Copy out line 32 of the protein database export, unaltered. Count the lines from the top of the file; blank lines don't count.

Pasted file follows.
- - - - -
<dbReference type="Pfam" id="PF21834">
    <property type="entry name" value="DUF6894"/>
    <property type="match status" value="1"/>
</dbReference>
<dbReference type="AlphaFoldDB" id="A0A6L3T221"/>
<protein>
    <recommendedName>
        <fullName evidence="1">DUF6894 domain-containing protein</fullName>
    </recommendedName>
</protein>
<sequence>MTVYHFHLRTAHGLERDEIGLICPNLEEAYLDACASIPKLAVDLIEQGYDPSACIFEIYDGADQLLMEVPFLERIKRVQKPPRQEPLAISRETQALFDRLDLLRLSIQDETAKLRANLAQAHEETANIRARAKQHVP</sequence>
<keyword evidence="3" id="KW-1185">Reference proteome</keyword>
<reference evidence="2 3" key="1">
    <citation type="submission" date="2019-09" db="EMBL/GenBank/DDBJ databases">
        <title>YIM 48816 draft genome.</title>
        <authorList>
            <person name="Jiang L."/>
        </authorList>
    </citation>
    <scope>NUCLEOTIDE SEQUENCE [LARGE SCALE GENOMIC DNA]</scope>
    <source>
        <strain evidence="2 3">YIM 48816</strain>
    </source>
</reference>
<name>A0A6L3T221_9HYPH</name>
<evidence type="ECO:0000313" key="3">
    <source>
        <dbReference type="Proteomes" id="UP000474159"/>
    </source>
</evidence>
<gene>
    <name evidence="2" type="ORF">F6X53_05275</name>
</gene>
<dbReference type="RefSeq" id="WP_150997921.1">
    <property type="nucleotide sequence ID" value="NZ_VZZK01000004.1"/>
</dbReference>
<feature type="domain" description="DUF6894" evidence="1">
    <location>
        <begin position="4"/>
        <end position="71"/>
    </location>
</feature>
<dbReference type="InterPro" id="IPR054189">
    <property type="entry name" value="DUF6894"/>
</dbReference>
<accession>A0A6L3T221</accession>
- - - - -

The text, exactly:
    <name evidence="2" type="ORF">F6X53_05275</name>